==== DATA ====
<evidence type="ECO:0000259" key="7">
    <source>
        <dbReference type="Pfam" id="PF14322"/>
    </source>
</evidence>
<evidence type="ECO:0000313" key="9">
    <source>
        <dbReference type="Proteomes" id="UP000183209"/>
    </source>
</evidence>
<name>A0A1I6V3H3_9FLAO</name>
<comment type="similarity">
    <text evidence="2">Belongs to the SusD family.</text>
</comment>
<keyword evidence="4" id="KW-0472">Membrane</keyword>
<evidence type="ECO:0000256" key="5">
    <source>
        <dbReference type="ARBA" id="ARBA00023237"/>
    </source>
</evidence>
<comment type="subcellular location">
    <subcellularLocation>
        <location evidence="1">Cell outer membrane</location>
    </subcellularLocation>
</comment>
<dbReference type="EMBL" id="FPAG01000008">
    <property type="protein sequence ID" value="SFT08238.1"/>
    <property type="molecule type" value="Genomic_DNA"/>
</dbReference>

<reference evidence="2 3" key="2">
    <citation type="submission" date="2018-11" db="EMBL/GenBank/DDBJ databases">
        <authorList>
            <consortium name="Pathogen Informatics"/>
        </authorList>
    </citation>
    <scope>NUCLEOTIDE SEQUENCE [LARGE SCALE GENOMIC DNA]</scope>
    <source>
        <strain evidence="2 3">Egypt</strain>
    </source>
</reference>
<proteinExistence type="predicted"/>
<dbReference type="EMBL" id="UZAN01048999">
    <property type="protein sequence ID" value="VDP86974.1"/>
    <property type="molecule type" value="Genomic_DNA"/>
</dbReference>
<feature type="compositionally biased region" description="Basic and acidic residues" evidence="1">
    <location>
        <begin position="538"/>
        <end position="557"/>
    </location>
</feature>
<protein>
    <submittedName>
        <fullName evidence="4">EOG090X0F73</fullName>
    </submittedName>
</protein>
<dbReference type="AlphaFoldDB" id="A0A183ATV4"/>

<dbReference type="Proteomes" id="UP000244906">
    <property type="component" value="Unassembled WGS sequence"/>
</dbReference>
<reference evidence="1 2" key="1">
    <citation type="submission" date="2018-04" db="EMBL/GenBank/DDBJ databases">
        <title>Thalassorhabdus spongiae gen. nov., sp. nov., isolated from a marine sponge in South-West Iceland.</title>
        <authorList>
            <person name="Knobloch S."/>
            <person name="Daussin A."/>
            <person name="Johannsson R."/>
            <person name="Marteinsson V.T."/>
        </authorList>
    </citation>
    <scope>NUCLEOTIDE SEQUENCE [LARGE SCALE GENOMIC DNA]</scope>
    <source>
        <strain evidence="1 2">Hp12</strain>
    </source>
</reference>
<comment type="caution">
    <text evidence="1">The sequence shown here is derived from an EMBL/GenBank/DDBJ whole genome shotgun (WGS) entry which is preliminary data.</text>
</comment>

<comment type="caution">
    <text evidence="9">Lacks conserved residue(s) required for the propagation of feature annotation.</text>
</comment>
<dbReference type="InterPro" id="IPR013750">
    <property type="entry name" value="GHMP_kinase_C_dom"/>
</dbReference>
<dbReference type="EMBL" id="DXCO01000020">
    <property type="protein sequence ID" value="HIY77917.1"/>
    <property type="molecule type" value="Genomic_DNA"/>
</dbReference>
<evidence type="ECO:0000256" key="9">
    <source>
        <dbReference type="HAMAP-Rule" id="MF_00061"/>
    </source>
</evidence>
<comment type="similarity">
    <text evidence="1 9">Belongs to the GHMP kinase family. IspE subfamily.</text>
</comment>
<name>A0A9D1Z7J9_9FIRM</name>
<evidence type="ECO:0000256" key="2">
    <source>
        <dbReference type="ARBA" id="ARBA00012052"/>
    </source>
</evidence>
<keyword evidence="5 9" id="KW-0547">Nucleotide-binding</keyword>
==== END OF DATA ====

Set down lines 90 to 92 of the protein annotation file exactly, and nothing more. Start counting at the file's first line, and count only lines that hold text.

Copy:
    <source>
        <dbReference type="HAMAP-Rule" id="MF_00061"/>
    </source>